We must place the drug problem high on the list of a “wrong approach” to an issue that so many people are aware of what the “right approach” should be. This is an urgent issue because it has destroyed several generations and it is on the path of destroying future ones.
Tag: prison reform
By Lee A. Daniels—No matter how much some commentators try to spin the not guilty verdict of George Zimmerman as an example that the legal system worked properly, the freeing of Trayvon Martin’s killer actually underscores multiple bitter truths. One is that for black Americans, “the law” has more often been predator than protector.
Anti-death penalty activists from Houston and Dallas piled onto buses recently in route to Huntsville to protest the execution of Kimberly McCarthy. McCarthy became the 500th death row inmate executed in Texas since the state reintroduced the death penalty in 1982. McCarthy, 52, was executed for the murder of Dorothy Booth; a 71-year-old retired college psychology professor in 1997. McCarthy was a 36-year old cocaine addict who lived near Booth.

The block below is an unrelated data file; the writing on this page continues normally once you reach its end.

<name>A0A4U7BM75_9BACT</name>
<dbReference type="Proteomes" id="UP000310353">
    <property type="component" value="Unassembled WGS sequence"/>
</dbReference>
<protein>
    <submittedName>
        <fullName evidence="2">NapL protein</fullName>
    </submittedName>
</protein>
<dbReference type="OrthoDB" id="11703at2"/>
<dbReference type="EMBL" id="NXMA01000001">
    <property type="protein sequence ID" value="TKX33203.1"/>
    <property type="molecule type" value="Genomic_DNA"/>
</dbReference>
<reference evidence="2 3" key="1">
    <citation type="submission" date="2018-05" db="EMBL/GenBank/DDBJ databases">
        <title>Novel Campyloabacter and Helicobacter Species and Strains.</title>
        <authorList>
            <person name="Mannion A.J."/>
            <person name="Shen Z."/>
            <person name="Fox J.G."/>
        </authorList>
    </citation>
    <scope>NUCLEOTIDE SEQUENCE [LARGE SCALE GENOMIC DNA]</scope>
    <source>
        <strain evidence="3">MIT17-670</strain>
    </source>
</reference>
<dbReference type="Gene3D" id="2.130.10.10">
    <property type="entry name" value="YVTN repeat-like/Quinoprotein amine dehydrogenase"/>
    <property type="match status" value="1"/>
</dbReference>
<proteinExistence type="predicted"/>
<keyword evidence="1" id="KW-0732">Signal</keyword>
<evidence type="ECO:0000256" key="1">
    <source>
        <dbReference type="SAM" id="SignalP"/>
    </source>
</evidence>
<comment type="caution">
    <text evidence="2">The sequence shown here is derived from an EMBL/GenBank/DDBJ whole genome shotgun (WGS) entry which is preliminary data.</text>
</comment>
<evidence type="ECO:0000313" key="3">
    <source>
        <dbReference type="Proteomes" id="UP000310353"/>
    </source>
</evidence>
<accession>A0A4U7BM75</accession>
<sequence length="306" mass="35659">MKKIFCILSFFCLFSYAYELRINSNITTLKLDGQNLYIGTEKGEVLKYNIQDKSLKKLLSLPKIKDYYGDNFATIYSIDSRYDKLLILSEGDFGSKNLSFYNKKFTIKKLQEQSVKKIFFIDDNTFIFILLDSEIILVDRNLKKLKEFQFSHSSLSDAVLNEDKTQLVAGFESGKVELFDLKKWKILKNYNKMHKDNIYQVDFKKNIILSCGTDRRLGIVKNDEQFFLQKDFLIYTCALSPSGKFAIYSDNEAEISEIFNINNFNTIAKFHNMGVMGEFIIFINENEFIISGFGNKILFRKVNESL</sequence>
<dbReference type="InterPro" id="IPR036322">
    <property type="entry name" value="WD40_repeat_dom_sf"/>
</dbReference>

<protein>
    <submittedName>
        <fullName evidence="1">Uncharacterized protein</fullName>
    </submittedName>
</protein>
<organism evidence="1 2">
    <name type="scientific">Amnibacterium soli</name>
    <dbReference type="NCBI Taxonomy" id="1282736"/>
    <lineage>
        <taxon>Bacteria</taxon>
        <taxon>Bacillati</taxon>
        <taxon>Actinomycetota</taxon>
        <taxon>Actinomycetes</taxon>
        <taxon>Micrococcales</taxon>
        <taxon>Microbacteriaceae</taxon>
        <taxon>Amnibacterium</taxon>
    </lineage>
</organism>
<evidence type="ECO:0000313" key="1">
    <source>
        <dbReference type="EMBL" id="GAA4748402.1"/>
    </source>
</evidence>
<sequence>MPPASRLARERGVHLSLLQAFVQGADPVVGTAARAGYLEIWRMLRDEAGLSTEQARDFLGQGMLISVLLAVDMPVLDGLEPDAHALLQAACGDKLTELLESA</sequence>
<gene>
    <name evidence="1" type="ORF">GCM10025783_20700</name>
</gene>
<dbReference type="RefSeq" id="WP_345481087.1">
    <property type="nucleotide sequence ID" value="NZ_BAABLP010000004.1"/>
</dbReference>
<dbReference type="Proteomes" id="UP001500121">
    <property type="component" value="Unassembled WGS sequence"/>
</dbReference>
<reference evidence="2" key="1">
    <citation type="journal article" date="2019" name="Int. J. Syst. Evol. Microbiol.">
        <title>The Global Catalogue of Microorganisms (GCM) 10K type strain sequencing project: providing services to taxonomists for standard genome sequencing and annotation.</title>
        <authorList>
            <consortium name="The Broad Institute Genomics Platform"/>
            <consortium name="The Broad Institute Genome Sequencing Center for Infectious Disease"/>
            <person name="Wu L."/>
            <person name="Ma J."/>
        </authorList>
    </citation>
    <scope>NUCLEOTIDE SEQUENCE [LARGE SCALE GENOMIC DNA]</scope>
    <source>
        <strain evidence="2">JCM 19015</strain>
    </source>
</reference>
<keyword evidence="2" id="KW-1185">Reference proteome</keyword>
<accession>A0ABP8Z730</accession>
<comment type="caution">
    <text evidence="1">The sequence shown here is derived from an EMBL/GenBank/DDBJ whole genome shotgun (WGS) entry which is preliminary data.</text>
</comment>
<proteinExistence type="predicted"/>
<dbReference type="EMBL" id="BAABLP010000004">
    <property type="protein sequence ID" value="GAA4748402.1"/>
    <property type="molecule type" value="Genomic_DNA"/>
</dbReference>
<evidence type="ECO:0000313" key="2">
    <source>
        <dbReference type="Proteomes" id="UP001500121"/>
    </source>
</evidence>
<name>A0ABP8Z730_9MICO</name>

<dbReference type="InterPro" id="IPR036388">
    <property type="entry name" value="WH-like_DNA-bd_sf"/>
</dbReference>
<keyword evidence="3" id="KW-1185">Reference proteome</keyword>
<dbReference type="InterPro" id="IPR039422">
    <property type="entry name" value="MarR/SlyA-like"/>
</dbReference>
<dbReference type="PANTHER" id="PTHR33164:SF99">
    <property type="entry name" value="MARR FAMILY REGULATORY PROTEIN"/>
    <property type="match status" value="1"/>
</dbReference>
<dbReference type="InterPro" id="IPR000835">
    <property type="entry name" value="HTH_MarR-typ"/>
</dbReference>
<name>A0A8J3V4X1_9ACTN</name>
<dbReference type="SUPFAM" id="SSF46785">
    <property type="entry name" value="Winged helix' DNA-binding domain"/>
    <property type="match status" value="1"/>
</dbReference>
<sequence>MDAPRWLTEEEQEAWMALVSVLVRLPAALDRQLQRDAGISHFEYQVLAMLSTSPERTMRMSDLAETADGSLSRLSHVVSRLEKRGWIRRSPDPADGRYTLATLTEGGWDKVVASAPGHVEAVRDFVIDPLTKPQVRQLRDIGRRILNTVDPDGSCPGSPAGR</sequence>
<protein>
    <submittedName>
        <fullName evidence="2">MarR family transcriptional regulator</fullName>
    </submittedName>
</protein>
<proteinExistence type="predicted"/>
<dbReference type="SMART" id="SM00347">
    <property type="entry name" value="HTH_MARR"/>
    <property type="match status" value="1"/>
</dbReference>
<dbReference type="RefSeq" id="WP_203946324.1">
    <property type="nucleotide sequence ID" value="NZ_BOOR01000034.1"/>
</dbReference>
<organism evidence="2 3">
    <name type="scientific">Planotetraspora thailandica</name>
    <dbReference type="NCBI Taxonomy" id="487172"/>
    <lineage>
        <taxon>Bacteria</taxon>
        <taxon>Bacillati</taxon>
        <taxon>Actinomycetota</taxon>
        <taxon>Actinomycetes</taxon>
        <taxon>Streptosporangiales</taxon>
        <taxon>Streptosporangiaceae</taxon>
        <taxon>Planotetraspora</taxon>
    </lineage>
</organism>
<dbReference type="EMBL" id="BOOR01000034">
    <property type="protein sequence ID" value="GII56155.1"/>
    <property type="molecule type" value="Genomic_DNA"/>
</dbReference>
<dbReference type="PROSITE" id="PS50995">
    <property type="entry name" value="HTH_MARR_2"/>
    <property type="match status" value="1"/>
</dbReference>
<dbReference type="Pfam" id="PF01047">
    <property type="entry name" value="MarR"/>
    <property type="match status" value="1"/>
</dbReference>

Professor andré douglas pond cummings presents “Peace, Liberty and Justice for All?: America’s War on Drugs and the Prison Industrial Complex” at Unitarian Universalist Congregation in Fort Wayne on June 30.
Professor andré douglas pond cummings discusses perversity of Prison Industrial Complex—There’s a reason for the hugely disparate incarceration rates between Americans of European descent and Americans of African and Latin descent when it comes to drug crimes.
At 11 a.m., June 30, the Unitarian Universalist Church is scheduled to present Professor andré douglas pond cummings, professor of law and associate dean at the Indiana Tech Law School, offering reflections on the war on drugs, the increase of the prison population and the interest of the for-profit companies building and managing prisons. The title of his presentation is “Peace, Liberty and Justice for All?: America’s War on Drugs and the Prison Industrial Complex.”
By Congressman John Lewis and Bryan Stevenson—After serving 42 years in an Arizona prison for a crime he didn’t commit, a 58-year-old man was finally released this April. When Louis Taylor was just 16, he ventured out of his comfort zone to try a happy hour advertised by an upscale Tucson hotel, a typical foray for an adventurous teenage boy. Unfortunately, that night a fire broke out that ultimately claimed 29 lives. In that moment, Taylor stopped being typical and became extraordinary.